In N.Y.C., Private Sector To Invest In Social Issues
RENEE MONTAGNE, HOST:
Now to a bank that's aiming to do well by doing good. Goldman Sachs is investing $10 million in a New York City jails program, a sort of social service bond. The program is aimed at lowering recidivism among adolescent males at Rikers Island Correctional Facility. Like any investment, if it's successful, Goldman stands to profit.
Colby Hamilton of member station WNYC says the city is experimenting with new ways to fund social services.
COLBY HAMILTON, BYLINE: It's all made possible through a new investment tool that Deputy Mayor Linda Gibbs says takes taxpayers off the financial hook.
LINDA GIBBS: Essentially, the risk is borne on the private investor's side and the government pays only if the taxpayers actually achieve savings.
HAMILTON: Goldman Sachs' $9.6 million loan will fund a multi-year education and counseling initiative in Riker's Island prison. If the program keeps 10 percent from returning, Goldman Sachs gets all its money back. As the percentage of those staying out of prison increases, Goldman could earn more than $2 million on its initial investment. That's money the city's not spending on inmates.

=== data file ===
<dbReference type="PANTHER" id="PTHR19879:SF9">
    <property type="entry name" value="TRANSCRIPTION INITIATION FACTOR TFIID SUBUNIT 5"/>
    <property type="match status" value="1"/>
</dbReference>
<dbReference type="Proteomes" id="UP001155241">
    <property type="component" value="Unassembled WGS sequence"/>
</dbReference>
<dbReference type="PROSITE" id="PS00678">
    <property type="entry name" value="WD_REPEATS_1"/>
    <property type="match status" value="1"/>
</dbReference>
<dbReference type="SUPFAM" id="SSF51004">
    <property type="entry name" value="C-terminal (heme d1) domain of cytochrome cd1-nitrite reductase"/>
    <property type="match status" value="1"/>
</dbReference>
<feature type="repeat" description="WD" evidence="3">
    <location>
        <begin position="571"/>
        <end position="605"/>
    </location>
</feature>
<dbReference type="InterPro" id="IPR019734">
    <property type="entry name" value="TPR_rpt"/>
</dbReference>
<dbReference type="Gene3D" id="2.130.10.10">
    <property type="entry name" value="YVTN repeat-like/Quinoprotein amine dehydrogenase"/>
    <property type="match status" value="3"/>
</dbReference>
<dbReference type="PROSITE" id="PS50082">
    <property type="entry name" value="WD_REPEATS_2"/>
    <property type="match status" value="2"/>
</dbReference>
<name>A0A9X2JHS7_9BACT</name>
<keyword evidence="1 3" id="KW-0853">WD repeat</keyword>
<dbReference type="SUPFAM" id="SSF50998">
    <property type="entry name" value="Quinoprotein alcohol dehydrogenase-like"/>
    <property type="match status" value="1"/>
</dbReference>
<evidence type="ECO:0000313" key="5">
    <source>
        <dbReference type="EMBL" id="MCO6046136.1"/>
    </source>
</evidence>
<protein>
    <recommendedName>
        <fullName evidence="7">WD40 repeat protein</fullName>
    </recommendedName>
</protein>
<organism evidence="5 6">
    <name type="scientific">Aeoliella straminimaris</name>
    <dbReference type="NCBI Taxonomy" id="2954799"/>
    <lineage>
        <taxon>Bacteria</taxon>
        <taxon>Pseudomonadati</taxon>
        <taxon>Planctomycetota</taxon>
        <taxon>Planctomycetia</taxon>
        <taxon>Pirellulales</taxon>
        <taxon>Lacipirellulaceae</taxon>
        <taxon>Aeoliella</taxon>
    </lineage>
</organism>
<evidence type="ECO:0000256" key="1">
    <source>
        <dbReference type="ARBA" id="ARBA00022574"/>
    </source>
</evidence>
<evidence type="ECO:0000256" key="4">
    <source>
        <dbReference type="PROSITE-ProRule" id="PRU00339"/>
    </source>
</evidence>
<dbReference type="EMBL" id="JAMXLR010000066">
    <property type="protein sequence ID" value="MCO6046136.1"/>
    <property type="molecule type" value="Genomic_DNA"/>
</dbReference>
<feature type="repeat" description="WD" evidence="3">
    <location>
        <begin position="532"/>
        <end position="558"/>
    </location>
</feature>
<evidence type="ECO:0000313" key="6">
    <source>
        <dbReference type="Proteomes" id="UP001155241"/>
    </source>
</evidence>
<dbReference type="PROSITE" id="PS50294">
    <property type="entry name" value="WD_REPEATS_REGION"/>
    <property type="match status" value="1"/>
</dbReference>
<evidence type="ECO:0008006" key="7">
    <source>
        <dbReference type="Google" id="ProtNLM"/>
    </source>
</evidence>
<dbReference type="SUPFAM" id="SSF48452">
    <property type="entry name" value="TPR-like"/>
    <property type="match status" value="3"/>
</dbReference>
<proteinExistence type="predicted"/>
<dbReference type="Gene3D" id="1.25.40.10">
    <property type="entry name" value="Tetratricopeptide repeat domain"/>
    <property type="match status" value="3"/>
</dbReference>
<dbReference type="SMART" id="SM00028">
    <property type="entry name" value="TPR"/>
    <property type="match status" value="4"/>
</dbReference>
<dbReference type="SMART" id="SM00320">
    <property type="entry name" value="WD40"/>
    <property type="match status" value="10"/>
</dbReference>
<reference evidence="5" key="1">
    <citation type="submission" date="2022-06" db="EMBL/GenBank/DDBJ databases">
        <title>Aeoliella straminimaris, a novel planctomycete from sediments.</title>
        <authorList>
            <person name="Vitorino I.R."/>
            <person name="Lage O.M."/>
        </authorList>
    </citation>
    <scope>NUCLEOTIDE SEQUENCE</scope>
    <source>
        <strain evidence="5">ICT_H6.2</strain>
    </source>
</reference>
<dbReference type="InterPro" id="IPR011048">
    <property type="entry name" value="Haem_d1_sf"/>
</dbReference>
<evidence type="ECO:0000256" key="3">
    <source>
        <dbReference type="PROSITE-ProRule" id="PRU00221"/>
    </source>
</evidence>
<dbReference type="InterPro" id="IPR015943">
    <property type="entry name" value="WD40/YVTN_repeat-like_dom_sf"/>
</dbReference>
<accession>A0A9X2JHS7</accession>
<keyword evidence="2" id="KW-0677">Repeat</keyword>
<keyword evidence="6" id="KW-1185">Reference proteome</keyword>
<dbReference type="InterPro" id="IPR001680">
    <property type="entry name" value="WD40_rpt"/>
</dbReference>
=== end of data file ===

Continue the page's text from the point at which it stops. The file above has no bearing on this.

Soffiyah Elijah of the Correctional Association of New York says, in a time of reduced government budgets, private investment - even for a profit - can be a boon.
SOFFIYAH ELIJAH: So the willingness of the private sector to get involved and help provide expanded counseling and educational opportunities for people who find their lives impacted by the criminal justice system is a good thing.
HAMILTON: If this initial program is successful, New York City officials hope to expand private investing initiatives to other high-need social issues.
For NPR News, I'm Colby Hamilton in New York.
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